The idea of Christmas break is so fun and exciting, but then after (and sometimes before) the hustle and bustle of the actual holiday, there is some downtime and everybody starts to get a little restless. This is made worse by cold outside temperatures and less-than-desirable weather. An easy fix for all of the melancholy is some fun (and sometimes messy) science experiments that everyone can get in on. Sure, we’ll say they’re for kids, but we’re pretty sure you’re going to have a great time too. Let’s take a look at our first experiment!
What could possibly be better than combining science and candy? This COOL (see what we did there?) experiment comes to us from Little Bins for Little Hands.
- 8.5oz Grade A Pure Maple Syrup (must be pure!)
- Baking Pan
- Fresh Snow
- Candy Thermometer
Step 1: Take a pan outside and fill it with fresh fallen clean snow. Then place in the freezer until you need it. Also, try packing the snow tightly in a container and carve little areas or designs to pour the maple syrup into for fun shapes. Alternatively, you can get prepped to take your heated maple syrup outside!
Step 2: Pour a bottle of pure maple syrup into your pot and bring to a boil over medium-high heat, while stirring constantly.
Step 3: Stir and boil until your maple syrup until your candy thermometer reaches 220-230 degrees.
Step 4: Carefully remove the pot from the burner (the maple syrup and pot will be very hot) and set on a hot pad.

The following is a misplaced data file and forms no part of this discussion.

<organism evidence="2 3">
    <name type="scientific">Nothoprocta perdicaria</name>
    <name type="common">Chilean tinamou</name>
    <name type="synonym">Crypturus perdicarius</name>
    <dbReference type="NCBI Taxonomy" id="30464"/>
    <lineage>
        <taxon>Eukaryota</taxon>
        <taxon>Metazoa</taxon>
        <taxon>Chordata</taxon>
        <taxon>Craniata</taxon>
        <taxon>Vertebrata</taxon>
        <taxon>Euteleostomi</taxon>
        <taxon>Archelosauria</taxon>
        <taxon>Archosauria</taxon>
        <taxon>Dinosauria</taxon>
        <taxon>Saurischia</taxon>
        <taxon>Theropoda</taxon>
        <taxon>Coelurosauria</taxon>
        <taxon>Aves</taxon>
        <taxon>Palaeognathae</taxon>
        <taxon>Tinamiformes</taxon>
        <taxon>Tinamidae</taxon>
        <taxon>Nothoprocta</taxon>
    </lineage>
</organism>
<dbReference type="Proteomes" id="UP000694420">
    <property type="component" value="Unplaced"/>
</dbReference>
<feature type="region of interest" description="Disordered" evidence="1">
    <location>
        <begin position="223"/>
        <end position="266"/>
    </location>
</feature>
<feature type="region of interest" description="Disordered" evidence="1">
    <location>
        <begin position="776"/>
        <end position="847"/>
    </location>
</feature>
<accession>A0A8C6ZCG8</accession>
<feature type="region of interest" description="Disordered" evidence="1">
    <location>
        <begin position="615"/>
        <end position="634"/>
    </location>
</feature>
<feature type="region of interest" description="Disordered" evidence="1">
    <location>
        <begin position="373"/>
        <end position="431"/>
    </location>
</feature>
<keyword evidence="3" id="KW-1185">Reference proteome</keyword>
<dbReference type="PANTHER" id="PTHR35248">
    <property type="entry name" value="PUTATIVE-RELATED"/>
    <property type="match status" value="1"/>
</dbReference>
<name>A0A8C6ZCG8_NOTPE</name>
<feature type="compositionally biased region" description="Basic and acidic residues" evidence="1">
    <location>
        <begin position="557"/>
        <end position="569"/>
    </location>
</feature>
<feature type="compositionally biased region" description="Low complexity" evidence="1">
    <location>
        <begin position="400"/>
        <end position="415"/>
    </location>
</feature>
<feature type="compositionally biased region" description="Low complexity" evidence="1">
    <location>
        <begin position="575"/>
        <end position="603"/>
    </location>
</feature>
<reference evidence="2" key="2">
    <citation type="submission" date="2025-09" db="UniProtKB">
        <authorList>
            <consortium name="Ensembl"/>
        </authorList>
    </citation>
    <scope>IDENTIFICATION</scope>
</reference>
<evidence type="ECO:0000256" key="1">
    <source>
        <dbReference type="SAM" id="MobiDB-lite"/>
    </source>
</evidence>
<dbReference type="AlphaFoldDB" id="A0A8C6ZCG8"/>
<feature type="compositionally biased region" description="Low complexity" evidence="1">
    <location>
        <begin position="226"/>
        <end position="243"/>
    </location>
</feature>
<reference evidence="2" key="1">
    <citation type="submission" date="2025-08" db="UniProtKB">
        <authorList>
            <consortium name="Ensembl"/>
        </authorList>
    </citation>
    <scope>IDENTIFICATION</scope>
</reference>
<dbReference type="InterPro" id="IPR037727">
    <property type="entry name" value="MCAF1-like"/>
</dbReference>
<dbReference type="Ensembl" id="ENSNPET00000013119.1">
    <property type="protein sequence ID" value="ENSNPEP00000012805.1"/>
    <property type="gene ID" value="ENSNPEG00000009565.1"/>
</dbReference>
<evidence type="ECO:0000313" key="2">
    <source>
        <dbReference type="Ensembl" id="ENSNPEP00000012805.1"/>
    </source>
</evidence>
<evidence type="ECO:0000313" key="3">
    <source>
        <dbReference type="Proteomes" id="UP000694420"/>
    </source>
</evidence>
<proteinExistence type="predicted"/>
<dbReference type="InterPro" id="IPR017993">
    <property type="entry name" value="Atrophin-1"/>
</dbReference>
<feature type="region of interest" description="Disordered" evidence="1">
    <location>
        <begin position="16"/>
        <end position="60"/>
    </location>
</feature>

Step 5: Carefully spoon your hot maple syrup onto the snow using a tablespoon. The maple syrup will harden quickly, you can remove the pieces and eat like hard candy or you can wrap the candy pieces around the end of a food-safe wooden craft stick.
How is This Science?
Sugar is a pretty cool substance. Sugar itself is a solid but maple syrup starts as a liquid that can go through a neat change to become a solid. How does this happen?
When the maple sugar is heated, some of the water evaporates off. What’s left becomes a very concentrated solution, but the temperature has to be right. A candy thermometer is needed and you want it to reach around 225 degrees.
The cooling process is where the snow comes in handy! As the heated maple syrup cools, the sugar molecules (the smallest particles of the sugar) form crystals which in turn become the fun candy you get to eat!